William K. Black notes the lack of prosecutions regarding financial fraud, and offers a solution

January 1, 2011 | By | 3 Replies More

William K. Black previously worked as an investigator of financial institutions during the S&L crisis. In a detailed article at Huffpo, Black laments the almost total lack of criminal prosecutions related to our recent financial meltdown. Here’s the problem in a nutshell: “What has gone so catastrophically wrong with DOJ, and why has it continued so long? The fundamental flaw is that DOJ’s senior leadership cannot conceive of elite bankers as criminals.”

Here’s what we need to do about it:

Our best bet is to continue to win the scholarly disputes and to continue to push media representatives to take fraud seriously. If the media demands for prosecution of the elite banking frauds expand there is a chance to create a bipartisan coalition in Congress and the administration supporting prosecutions. In the S&L debacle, Representative Annunzio was one of the leading opponents of reregulation and leading supporters of Charles Keating. After we brought several hundred successful prosecutions he began wearing a huge button: “Jail the S&L Crooks!” Bringing many hundreds of enforcement actions, civil suits, and prosecutions causes huge changes in the way a crisis is perceived. It makes tens of thousands of documents detailing the frauds public. It generates thousands of national and local news stories discussing the nature of the frauds and how wealthy the senior officers became through the frauds. All of this increases the saliency of fraud and increases demands for serious reforms, adequate resources for the regulators and criminal justice bodies, and makes clear that elite fraud poses a severe danger. Collectively, this creates the political space for real reform, vigorous regulators, and real prosecutors.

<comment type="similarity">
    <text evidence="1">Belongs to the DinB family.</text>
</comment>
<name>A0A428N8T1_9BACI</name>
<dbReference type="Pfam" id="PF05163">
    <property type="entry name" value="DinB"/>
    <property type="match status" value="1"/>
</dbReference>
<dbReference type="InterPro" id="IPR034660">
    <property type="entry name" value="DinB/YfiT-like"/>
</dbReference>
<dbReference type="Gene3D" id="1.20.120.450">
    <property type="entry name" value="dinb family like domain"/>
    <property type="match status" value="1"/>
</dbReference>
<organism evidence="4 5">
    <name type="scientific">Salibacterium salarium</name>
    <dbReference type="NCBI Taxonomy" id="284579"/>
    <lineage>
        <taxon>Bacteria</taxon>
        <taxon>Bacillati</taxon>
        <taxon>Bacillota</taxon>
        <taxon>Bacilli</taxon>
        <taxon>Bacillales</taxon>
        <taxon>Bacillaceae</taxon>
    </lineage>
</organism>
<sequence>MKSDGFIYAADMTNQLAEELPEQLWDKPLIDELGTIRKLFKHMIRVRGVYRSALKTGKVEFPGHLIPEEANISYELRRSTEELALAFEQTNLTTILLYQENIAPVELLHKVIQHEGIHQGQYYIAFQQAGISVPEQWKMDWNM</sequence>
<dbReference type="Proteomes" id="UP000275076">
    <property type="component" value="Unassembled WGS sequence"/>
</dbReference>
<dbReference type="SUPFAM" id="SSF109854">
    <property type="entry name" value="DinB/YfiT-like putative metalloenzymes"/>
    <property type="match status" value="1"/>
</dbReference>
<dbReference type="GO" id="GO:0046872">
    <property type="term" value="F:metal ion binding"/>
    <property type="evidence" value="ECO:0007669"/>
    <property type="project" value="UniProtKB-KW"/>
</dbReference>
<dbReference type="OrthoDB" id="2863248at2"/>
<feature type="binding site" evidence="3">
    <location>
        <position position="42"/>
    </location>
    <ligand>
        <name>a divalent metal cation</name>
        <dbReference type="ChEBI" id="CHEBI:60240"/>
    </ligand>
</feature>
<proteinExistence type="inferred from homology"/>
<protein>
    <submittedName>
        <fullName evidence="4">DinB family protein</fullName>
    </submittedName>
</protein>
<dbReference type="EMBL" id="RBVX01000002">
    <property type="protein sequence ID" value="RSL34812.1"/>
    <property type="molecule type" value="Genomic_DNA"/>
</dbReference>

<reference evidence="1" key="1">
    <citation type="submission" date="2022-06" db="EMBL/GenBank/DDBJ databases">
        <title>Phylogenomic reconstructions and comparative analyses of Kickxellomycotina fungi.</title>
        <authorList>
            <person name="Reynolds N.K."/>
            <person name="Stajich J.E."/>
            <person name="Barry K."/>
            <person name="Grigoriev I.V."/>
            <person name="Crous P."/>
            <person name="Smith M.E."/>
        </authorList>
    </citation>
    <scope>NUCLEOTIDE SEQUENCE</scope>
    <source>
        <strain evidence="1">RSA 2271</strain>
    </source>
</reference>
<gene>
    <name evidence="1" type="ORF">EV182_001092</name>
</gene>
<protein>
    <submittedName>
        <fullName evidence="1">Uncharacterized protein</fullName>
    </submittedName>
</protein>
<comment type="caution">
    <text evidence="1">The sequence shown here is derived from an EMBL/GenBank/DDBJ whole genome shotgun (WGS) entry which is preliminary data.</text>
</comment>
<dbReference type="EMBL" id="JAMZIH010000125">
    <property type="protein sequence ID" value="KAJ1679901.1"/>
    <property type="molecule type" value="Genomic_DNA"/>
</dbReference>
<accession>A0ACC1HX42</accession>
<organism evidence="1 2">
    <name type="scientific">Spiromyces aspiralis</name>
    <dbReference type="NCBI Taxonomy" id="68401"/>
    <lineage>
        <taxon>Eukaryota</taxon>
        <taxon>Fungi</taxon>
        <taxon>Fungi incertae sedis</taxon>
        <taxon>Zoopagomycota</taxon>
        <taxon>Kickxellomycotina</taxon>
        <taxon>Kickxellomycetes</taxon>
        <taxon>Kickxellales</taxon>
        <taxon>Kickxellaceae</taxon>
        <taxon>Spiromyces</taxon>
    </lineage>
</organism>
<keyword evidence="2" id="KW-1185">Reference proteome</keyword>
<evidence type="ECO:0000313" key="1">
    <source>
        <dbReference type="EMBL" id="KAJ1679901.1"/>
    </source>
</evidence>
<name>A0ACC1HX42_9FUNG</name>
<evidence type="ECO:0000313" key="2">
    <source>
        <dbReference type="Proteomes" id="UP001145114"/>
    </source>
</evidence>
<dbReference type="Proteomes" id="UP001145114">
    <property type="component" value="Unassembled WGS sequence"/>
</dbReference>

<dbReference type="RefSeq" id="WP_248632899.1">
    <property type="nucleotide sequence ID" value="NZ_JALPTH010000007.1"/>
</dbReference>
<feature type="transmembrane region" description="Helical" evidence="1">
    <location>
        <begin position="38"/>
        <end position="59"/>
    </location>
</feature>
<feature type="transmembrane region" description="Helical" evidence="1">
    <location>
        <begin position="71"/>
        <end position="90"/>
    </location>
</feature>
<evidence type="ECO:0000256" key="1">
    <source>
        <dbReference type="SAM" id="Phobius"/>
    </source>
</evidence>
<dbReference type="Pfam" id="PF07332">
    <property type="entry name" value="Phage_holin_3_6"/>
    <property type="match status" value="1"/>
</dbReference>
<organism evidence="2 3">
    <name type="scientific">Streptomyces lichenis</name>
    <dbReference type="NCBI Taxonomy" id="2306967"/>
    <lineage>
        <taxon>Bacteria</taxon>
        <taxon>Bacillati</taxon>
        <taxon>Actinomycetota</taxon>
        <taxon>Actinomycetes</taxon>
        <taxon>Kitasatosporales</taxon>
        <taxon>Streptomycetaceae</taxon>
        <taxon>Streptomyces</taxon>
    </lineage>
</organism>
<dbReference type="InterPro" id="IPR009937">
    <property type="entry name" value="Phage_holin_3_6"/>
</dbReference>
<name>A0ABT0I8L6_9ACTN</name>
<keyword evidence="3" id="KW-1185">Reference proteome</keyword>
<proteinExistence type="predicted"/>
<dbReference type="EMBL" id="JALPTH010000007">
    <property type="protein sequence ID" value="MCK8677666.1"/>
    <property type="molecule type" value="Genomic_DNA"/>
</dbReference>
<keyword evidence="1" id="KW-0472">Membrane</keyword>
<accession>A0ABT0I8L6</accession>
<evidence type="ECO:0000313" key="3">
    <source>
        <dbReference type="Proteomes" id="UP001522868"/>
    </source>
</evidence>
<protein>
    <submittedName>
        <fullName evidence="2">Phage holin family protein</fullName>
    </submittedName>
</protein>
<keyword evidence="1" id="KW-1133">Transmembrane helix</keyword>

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Category: Economy, Fraud, law and order

About the Author ()

Erich Vieth is an attorney focusing on consumer law litigation and appellate practice. He is also a working musician and a writer, having founded Dangerous Intersection in 2006. Erich lives in the Shaw Neighborhood of St. Louis, Missouri, where he lives half-time with his two extraordinary daughters.

Comments (3)

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  1. Erich Vieth says:

    "Wall Street's largest firms will undergo scrutiny by the Federal Reserve in the coming months, as they submit to a new round of "stress tests," designed to gauge their financial health, the Financial Times reports.

    Like the earlier set of tests, completed in 2009, these will attempt to determine whether financial companies are able to withstand another crisis. But while the results of the first tests were made public in an effort to reassure taxpayers and investors, the results of the new analysis — which will also test whether banks are able to increase the dividends they pay to shareholders — will be kept secret."

    http://www.huffingtonpost.com/2011/01/10/stress-t

  2. Tom D says:

    I have heard from Black and others that the difficulty in persuing criminal charges was the ability to prove intent. However, I thought that DeFacto Fraud does not need to prove intent, particularly when a corporation is involved. Is this true?

    • Erich Vieth says:

      Tom D: Here's a pretty good summary of the ways of establishing intent in a fraud case. http://www.journalofaccountancy.com/Issues/2004/O

      The Feds need to pretend that they are trying a Middle Eastern man for fraud. In that case, they would use lots of vigor and creativity. They would find a way to make the case (just watch the hoops through which they will jump to create a case against Julian Assange). Bill Black is right, I suspect, that the main problem is that many people cannot fathom how a bank executive, a guy who wears a fancy suit and who attends the local church, could be a criminal.

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